There is a local legend about the wooden church in Poienile Izei due to the presence of a metal crescent under the crucifix that crowns the tower of the church. The legend says that the crescent was added by one of the locals to keep the church from being desecrated by the Turkish and Tatar Muslims. The legend was reinforced by the fact that during the Tatar invasion in 1717, the church in Poienile Izei was one of the few that escaped undamaged. But in reality the crescent moon that generated this legend is not a Muslim symbol, but Byzantine. The village Poienile Izei was mentioned under various names, from 1430 onwards. The church was built in 1632 on the site of an ancient place of worship. The altar, being a sacred place, was preserved from the old church. This is shaped like a rectangular apse, in spite of the fact that during those times polygonal apses were used when building new churches. Also, the small bell of the three tower bells dates back to the thirteenth century, when the first place of worship was probably erected. The other two bells were cast in 1673, according to their inscriptions. The wooden church from Poienile Izei has undergone several transformations over the years. In the eighteenth century, it was super elevated. In 1785, the local community, which founded the place of worship, hired the renowned painter Radu Munteanu to decorate the Proskomedia.The villagers did not have enough money to pay the whole sum to the artist decorating the church, and this had to be carried out by a local painter, identified by some art historians as Gheroghe from Dragomireşti. He finished the work in 1794. In the first half of the nineteenth century, the church added a porch on the west side, and in the nineteenth century, at the end, windows were cut in the wall that separates the nave from the narthex.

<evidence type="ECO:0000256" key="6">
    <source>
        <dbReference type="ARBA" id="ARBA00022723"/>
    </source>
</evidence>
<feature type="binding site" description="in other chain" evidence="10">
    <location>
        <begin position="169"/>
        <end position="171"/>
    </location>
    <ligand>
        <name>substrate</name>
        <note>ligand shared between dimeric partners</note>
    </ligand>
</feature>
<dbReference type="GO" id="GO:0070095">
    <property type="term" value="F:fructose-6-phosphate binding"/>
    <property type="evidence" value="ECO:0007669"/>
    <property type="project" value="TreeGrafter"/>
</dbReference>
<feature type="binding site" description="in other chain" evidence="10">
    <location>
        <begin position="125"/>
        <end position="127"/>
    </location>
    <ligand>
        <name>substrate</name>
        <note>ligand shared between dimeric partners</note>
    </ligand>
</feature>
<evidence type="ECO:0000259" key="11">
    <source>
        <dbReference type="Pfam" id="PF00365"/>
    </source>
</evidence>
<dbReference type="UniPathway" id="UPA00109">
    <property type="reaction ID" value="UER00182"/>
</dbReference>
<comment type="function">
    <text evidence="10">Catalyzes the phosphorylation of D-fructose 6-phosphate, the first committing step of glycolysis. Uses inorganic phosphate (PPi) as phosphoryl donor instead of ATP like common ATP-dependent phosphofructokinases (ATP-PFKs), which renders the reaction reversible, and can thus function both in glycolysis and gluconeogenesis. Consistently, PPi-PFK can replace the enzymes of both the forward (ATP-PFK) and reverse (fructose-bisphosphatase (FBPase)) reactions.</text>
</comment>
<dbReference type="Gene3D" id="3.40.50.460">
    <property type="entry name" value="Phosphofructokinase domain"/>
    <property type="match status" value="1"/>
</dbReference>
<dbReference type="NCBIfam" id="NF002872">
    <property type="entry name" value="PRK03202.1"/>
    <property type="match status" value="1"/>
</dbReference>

A double dedication
The church has a double dedication. Most likely, the dedication of the first place of worship, The Assumption, was inherited. Later on, Saint Parascheva was added as a patron, given that her holy relics were brought to Iasi. Adopting this second patron shows just how strong the links between Maramureş and Moldova were at the time.
The church plan is rectangular. The tower is supported by the narthex. A remarkable feature of this Greek Catholic church is represented by the royal doors, made in a fretwork system, depicting a grape-vine. On the nave’s vault we see the Holy Trinity painted in a Western manner that includes angel heads, stars and flowers.
Another significant element is the inclusion of the folkloric motif of the Pelican. According to popular belief, he tore his breast to feed his young, so it is a metaphor for Jesus Christ. In the church’s patrimony we can also find movable icons made in the monastery of Moisei where there was a famous school of painting.
Travel info: The distance Bucharest - Poienile Izei is 548 km and from Cluj-Napoca distance it is 180 km.
Photo: George Trandafir, [url=http://]www.touringromania.com[/url]